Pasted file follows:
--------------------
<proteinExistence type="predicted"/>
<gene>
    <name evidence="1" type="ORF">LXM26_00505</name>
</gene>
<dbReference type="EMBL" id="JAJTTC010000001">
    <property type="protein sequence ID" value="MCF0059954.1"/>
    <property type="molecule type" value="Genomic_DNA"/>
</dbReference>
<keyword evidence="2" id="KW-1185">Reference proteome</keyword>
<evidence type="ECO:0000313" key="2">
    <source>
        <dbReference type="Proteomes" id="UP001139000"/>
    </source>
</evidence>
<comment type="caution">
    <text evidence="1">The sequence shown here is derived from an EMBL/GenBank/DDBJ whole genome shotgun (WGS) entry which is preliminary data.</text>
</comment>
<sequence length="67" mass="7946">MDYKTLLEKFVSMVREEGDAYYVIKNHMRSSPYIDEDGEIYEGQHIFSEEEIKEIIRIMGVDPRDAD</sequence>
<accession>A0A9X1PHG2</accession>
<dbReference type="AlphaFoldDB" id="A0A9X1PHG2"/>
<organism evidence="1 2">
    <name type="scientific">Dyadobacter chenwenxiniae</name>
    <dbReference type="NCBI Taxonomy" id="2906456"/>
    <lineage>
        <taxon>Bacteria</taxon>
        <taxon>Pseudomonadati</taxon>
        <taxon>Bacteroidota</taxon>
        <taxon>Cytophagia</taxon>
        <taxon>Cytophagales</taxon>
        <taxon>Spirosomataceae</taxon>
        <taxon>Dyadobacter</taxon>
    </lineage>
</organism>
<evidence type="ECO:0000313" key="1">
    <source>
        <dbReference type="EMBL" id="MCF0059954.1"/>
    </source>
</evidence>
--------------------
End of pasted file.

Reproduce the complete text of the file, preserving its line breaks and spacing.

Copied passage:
<proteinExistence type="predicted"/>
<gene>
    <name evidence="1" type="ORF">LXM26_00505</name>
</gene>
<dbReference type="EMBL" id="JAJTTC010000001">
    <property type="protein sequence ID" value="MCF0059954.1"/>
    <property type="molecule type" value="Genomic_DNA"/>
</dbReference>
<keyword evidence="2" id="KW-1185">Reference proteome</keyword>
<evidence type="ECO:0000313" key="2">
    <source>
        <dbReference type="Proteomes" id="UP001139000"/>
    </source>
</evidence>
<comment type="caution">
    <text evidence="1">The sequence shown here is derived from an EMBL/GenBank/DDBJ whole genome shotgun (WGS) entry which is preliminary data.</text>
</comment>
<sequence length="67" mass="7946">MDYKTLLEKFVSMVREEGDAYYVIKNHMRSSPYIDEDGEIYEGQHIFSEEEIKEIIRIMGVDPRDAD</sequence>
<accession>A0A9X1PHG2</accession>
<dbReference type="AlphaFoldDB" id="A0A9X1PHG2"/>
<organism evidence="1 2">
    <name type="scientific">Dyadobacter chenwenxiniae</name>
    <dbReference type="NCBI Taxonomy" id="2906456"/>
    <lineage>
        <taxon>Bacteria</taxon>
        <taxon>Pseudomonadati</taxon>
        <taxon>Bacteroidota</taxon>
        <taxon>Cytophagia</taxon>
        <taxon>Cytophagales</taxon>
        <taxon>Spirosomataceae</taxon>
        <taxon>Dyadobacter</taxon>
    </lineage>
</organism>
<evidence type="ECO:0000313" key="1">
    <source>
        <dbReference type="EMBL" id="MCF0059954.1"/>
    </source>
</evidence>